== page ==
According to Brené Brown, researcher and author of Dare to Lead, courage and vulnerability are inextricably linked.
I couldn’t agree more. Case in point: Jesus—the epitome of courage and vulnerability.
So why does it seem like mission organizations struggle to learn from leaders like Brené Brown? She’s saying many of the same things that Christ said, and in a way that we can so easily apply to our lives and circumstances. And yet, the resistance to vulnerability in the world of missions is strong.
In Christianese, we might use the word “submission” when talking about a chosen vulnerability. Without submission there is no courage. Given our recent reading, we are all quick to think about the word submission as it pertains to wives and husbands; however, the call to all believers is a call to mutual submission.
Submit to one another out of reverence for Christ. Ephesians 5:21
But there are many other calls to submission, each one an act of courage.
We are called to submit to submit to our church leaders:
Have confidence in your leaders and submit to their authority, because they keep watch over you as those who must give an account. Do this so that their work will be a joy, not a burden, for that would be of no benefit to you. Hebrews 13:17
We are to submit to more mature believers:
You know that the household of Stephanas were the first converts in Achaia, and they have devoted themselves to the service of the Lord’s people. I urge you, brothers and sisters, to submit to such people and to everyone who joins in the work and labors at it. I Corinthians 16:15-17
We are called to submit to our earthy leaders:
Submit yourselves for the Lord’s sake to every human authority I Peter 2:13
And just like vulnerability, submission is not something that can be imposed on one person by another, it is only something that be offered up, unforced, as a gift.
Before I got married, back when I was a complementarian, I was talking to my mom about what it was like to be submissive to one’s husband. She said something I have never forgotten: “It’s easy when you know he’s right.” The unspoken words hit me between the eyes. I realized that there would be times when I knew my husband was making a poor decision, and I would need to submit. Times when I would know he’ wrong. It doesn’t get more vulnerable than that!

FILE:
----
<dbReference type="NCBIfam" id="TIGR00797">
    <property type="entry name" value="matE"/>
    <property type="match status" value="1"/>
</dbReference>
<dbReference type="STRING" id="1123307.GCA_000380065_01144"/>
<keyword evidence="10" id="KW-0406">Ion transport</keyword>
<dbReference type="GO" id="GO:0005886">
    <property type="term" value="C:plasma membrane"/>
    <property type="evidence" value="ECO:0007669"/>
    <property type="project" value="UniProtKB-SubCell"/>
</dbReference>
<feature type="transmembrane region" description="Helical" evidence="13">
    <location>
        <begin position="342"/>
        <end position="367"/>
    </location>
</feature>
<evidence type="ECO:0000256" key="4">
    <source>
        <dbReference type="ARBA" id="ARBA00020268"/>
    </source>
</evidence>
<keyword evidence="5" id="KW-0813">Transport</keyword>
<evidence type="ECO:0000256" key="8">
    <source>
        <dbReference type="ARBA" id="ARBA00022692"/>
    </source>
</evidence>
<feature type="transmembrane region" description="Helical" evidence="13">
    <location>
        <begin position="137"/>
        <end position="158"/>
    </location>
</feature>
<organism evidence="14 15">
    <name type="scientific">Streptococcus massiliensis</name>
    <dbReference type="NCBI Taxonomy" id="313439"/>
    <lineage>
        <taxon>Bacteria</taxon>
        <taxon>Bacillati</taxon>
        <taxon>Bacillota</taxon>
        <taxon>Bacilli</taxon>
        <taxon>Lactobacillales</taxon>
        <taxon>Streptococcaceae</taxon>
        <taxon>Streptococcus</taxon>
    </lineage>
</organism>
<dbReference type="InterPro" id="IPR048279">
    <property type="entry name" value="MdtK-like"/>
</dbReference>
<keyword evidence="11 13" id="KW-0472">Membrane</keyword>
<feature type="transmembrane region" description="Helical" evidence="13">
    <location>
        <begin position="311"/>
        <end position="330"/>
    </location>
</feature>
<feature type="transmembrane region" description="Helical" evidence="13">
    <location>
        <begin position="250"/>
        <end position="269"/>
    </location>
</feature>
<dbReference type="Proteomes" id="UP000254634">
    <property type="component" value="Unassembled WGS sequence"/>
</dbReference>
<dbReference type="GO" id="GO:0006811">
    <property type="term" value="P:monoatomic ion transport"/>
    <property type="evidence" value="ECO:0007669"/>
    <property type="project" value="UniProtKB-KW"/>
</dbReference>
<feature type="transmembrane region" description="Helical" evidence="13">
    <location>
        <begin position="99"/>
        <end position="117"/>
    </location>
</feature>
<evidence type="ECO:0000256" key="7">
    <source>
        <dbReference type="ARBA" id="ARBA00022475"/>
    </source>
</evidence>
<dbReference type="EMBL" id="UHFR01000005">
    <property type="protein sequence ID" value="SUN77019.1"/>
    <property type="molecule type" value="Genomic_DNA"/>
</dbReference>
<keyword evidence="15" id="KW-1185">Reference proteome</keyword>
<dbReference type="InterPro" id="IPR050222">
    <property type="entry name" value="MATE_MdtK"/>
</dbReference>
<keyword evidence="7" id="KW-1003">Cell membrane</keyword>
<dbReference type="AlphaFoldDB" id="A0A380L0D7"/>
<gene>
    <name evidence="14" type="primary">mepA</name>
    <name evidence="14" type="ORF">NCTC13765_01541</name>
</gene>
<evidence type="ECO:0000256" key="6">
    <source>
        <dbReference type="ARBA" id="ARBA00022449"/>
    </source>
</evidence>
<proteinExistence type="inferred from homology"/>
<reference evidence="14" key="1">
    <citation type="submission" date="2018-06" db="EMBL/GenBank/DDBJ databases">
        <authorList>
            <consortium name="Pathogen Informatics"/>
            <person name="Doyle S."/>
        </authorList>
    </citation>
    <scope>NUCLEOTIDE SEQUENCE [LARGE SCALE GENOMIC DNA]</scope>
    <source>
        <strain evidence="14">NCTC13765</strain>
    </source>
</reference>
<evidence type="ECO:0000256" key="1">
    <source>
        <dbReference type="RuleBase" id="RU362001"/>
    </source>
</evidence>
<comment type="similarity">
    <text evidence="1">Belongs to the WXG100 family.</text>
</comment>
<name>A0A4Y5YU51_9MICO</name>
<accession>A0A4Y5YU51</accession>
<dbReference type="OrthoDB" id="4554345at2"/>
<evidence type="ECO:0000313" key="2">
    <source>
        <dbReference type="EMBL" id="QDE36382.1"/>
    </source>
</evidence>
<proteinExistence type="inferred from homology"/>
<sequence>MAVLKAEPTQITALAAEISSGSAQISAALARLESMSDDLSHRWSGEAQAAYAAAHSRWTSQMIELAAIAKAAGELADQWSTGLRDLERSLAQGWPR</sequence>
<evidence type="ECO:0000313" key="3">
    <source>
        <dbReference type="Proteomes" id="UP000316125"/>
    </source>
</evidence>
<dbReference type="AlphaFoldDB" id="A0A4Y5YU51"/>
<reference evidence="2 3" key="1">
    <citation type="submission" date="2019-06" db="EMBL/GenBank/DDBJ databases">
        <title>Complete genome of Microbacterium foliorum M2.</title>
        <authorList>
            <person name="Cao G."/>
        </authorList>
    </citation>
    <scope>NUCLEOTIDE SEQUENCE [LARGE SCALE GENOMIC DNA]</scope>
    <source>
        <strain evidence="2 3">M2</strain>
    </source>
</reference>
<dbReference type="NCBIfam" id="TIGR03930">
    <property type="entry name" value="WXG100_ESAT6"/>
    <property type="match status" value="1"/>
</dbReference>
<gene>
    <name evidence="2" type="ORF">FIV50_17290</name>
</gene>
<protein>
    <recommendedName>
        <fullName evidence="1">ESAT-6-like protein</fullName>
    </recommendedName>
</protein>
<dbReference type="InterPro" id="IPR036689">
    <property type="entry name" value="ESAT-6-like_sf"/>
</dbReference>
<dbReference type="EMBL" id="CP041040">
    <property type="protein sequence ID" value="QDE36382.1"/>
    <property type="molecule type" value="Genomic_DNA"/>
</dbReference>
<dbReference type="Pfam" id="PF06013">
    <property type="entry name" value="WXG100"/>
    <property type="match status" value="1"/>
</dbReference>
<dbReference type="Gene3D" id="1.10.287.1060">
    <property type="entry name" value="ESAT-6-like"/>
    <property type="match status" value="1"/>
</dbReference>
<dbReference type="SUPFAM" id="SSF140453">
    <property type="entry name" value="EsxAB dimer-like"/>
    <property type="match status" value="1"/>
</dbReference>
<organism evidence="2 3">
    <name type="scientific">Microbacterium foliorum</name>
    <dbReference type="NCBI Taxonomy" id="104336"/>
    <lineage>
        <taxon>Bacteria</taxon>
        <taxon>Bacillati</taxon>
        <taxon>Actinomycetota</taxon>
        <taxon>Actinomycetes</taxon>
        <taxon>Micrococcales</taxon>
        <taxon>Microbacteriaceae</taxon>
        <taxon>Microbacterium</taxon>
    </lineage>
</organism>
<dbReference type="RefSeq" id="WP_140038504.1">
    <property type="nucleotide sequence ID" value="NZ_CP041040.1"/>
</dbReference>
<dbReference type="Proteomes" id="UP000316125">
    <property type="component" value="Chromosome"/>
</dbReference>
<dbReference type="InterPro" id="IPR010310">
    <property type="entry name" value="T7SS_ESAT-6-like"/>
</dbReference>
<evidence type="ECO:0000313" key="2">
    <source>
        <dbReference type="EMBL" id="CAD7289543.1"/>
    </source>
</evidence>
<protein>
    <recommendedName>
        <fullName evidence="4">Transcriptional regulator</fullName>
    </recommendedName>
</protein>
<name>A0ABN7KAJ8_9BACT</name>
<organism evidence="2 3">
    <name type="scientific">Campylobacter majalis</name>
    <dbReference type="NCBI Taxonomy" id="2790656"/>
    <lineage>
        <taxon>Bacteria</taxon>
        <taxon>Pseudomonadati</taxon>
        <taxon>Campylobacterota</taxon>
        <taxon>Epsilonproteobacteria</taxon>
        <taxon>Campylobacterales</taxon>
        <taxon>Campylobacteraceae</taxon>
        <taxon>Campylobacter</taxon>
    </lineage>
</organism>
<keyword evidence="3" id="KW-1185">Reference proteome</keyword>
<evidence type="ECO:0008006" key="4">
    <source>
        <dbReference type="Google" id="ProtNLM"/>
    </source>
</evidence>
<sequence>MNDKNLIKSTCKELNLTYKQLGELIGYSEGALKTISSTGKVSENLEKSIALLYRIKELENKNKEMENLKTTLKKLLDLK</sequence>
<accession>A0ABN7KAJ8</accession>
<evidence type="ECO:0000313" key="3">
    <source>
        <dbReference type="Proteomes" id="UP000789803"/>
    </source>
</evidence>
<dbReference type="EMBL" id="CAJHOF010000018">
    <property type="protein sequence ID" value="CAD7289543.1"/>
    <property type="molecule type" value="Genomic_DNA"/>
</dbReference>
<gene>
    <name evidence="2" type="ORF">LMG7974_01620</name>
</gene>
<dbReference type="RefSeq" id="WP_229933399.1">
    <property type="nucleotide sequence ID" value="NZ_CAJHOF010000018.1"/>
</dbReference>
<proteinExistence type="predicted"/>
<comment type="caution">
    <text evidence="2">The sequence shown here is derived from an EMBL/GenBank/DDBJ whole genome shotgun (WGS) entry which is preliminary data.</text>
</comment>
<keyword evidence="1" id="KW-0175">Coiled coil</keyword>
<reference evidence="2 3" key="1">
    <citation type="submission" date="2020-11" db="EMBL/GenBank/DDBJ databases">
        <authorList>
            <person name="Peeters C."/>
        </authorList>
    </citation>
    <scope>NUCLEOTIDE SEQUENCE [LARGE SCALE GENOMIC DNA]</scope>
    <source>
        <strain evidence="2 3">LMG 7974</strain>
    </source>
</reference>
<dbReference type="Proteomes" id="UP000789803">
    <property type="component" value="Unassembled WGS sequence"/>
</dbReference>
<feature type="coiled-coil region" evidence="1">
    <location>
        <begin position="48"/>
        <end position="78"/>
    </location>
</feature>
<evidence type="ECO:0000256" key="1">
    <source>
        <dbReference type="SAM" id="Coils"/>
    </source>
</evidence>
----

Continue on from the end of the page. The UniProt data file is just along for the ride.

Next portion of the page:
None of us struggle to submit when we are in total agreement about the direction that leadership is taking us. It’s a totally different story when we disagree. Take the current political climate in the United States. I can’t tell you how many Christians I know refused to submit to President Obama’s health care plan. I can’t tell you how many Christians I know refused to recognize President Trump as their president. They refused because they felt vulnerable. In fact, it seems to me like most of the US Press corps preys on people’s fears of being vulnerable. People think they are being brave by “standing up to power,” but I’m not sure we should consider a stinging post on Facebook “standing up to power.” I think we can do better.
What if all those who are prolife reached out to pregnant teens or took in a single mother? That would be vulnerable/courageous.
What if all those who are against the building of a wall invited a refugee family for dinner? That would be vulnerable/courageous.
What if Christians started trying to figure out how to make sure every sick person get the care he or she needed, rather than focused on changing the laws? That would be vulnerable/courageous.
What if we all reached out to those who vote differently that we do and tried to find common ground and build genuine friendships? That would be vulnerable courageous.
And every one of those things is an act of radical submission. Submission to the Word of God, which actually, literally, calls us to do all of things.
My research is on missions in the 21st century, and I believe that we are called to stop doing missions TO or missions FOR the other, but missions WITH. Missions with is completely dependent on mutual respect and submission, and will only work if people are willing to lay down authority, and trade it for vulnerability and courage. There are peoples and cultures that are much better at this than North Americans. Will we step aside and let them lead so that we can learn from them?
In order for us to do missions with, the missionary must submitting to the national partner by coming to serve and by being teachable; the national partner must recognize the gifts that missionary brings and invite the missionary to put those gifts to use. There is a mutual yielding, an attitude of mutual respect and deference. This is the body of Christ.
But there is a lot of push-back from North American sending agencies, many of whom are not ready to relinquish their power. They resist becoming vulnerable, and of they refuse to change, they will miss out on being brave.
 Brené Brown, Dare to Lead: Brave Work, Tough Conversations, Whole Hearts (New York: Random House, 2018).
 By the by, as a complementarian, I was called to submit. As an egalitarian I am still called to submit. But now I am also called to lead, if and when my husband should choose to submit to me.